The briefest study of South Asian history would have thrown helpful light on the subject for anyone who cared to look, but I don’t think I have once heard mention of the great populist names from the Subcontinent in any debate on the issue. Weimar Germany is about as far as anyone cares to look.

There seems to be a tacit assumption that there is a qualitative difference between Eastern populism and Western, but this is not tenable. Forty years ago, writers all over the world were analysing populism in South Asia, in the era of Indira Gandhi, Sheikh Mujibur Rahman and Zulfikar Ali Bhutto, and the main points they made still have a powerfully illuminating relevance.

Two things were particularly striking about these leaders and their movements—the simplicity of their messages and the improvised nature of the organisations they led. These two features still go together in the more recent examples, and offer us a bridge of understanding across the global phenomenon of populism. But so far, at least, the clues seem to have been missed.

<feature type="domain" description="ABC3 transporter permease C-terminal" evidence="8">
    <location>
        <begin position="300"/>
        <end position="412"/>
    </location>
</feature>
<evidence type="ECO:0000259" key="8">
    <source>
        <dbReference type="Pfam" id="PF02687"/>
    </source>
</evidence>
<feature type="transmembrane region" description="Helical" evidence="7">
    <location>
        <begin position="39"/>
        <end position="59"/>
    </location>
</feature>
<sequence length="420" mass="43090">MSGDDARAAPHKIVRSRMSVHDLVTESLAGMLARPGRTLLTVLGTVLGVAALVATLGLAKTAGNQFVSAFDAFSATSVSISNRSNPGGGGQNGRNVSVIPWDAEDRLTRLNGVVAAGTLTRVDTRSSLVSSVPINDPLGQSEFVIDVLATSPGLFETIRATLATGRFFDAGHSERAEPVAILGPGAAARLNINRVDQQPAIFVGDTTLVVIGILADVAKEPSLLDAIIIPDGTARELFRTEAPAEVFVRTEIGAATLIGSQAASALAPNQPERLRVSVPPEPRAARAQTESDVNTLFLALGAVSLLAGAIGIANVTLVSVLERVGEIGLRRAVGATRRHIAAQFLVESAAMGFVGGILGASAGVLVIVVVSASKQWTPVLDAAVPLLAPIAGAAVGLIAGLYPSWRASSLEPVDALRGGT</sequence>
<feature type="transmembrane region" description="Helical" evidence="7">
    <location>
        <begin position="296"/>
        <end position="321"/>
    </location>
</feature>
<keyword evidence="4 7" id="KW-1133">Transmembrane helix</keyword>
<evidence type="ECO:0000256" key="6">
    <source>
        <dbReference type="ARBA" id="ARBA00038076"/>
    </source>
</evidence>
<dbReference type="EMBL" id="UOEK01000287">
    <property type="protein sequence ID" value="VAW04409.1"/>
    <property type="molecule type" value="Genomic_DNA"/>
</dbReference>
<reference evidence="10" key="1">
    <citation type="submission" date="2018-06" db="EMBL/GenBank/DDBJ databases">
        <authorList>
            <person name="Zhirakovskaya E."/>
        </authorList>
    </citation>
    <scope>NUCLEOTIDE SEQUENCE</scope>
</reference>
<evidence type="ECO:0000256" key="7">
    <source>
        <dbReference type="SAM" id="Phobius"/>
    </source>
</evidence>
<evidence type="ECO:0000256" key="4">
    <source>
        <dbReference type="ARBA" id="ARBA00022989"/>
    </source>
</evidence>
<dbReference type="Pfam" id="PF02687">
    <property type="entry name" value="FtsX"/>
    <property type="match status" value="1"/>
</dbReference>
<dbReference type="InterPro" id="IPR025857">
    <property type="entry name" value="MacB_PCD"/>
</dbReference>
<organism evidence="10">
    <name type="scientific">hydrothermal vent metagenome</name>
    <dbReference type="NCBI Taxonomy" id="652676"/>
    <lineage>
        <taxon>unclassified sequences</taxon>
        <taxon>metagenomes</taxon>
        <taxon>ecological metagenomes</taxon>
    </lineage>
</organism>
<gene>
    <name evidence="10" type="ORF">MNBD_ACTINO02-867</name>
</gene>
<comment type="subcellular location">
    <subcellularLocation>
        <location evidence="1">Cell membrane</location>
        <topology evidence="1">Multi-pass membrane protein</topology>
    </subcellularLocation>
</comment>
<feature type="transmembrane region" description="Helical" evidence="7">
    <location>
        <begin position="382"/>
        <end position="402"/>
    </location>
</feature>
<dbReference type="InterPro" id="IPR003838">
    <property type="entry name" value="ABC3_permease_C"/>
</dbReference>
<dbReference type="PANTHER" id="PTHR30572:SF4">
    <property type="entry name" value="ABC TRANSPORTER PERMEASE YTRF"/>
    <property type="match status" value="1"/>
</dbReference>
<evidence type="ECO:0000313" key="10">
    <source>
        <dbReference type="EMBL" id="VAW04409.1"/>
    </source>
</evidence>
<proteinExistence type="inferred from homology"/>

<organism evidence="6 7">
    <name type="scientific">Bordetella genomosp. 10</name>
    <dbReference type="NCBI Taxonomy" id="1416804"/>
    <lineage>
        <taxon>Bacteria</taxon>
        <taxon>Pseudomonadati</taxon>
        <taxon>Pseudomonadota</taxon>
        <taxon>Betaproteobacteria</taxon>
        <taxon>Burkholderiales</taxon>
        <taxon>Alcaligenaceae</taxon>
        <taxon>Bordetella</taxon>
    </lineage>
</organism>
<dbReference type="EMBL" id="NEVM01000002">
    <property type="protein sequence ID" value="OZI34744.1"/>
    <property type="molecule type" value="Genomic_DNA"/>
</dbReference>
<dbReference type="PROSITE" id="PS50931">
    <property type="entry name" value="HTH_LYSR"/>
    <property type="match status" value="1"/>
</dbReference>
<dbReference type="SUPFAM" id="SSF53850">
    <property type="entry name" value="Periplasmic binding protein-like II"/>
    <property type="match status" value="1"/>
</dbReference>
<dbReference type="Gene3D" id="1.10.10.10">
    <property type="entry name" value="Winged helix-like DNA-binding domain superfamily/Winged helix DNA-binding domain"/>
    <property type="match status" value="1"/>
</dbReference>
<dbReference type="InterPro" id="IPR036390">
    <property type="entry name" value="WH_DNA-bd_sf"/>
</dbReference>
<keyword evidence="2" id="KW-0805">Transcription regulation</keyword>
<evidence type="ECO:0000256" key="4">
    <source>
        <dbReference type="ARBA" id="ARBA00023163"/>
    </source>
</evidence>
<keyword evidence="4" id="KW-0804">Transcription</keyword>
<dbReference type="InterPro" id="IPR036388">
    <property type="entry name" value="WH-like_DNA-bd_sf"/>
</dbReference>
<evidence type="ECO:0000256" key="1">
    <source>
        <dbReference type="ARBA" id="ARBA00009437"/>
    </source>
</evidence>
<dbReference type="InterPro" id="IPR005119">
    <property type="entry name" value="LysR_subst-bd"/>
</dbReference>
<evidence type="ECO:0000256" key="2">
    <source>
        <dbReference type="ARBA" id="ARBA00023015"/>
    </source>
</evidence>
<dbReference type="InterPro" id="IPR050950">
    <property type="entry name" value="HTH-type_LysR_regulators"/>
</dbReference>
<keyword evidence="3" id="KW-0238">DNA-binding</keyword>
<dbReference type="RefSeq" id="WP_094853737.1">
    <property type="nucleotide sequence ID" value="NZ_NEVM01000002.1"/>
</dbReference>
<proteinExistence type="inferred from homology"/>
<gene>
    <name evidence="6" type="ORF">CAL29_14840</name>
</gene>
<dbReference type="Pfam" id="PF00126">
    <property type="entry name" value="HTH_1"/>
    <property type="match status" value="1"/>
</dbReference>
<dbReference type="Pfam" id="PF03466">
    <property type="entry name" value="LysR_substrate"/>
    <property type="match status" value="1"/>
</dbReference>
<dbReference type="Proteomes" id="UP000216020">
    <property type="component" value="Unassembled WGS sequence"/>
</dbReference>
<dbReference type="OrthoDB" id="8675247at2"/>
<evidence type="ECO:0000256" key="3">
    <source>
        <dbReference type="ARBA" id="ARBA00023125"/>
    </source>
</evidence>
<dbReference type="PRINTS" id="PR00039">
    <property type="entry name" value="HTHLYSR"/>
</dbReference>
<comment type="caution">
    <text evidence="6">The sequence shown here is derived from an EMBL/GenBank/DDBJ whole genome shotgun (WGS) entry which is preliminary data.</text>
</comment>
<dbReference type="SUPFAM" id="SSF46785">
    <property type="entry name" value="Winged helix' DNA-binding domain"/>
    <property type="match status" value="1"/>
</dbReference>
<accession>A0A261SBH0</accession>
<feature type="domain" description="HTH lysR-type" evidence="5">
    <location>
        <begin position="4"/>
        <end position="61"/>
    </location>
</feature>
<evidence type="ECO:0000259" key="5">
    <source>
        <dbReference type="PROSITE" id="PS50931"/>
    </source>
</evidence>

The original analysis was that big figures with simple slogans enjoyed a distinct advantage in undereducated societies. Yes, true. But, somewhat embarrassingly, it turns out to be just as true in more sophisticated societies too. A commanding voice and a big character are assets anywhere and everywhere; emotional connection is a human fundamental. Donald Trump was liked, admired and trusted by a lot of people who never read Breitbart but got his message, whole, after seeing him for two minutes on TV.